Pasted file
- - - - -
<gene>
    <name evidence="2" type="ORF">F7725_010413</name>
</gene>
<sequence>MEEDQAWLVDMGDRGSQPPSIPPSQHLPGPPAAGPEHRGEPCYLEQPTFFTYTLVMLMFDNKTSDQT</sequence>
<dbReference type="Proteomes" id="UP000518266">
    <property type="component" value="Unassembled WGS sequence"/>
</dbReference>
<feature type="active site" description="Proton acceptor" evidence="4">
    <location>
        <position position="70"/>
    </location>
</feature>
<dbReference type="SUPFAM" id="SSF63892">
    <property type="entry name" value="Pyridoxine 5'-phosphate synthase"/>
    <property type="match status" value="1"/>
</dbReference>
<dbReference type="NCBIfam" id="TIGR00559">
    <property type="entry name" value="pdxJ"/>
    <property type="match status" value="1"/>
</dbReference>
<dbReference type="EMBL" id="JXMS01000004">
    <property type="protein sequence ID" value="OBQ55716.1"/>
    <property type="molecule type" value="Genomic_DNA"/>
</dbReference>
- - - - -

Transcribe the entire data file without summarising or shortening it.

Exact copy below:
<gene>
    <name evidence="2" type="ORF">F7725_010413</name>
</gene>
<sequence>MEEDQAWLVDMGDRGSQPPSIPPSQHLPGPPAAGPEHRGEPCYLEQPTFFTYTLVMLMFDNKTSDQT</sequence>
<dbReference type="Proteomes" id="UP000518266">
    <property type="component" value="Unassembled WGS sequence"/>
</dbReference>
<feature type="active site" description="Proton acceptor" evidence="4">
    <location>
        <position position="70"/>
    </location>
</feature>
<dbReference type="SUPFAM" id="SSF63892">
    <property type="entry name" value="Pyridoxine 5'-phosphate synthase"/>
    <property type="match status" value="1"/>
</dbReference>
<dbReference type="NCBIfam" id="TIGR00559">
    <property type="entry name" value="pdxJ"/>
    <property type="match status" value="1"/>
</dbReference>
<dbReference type="EMBL" id="JXMS01000004">
    <property type="protein sequence ID" value="OBQ55716.1"/>
    <property type="molecule type" value="Genomic_DNA"/>
</dbReference>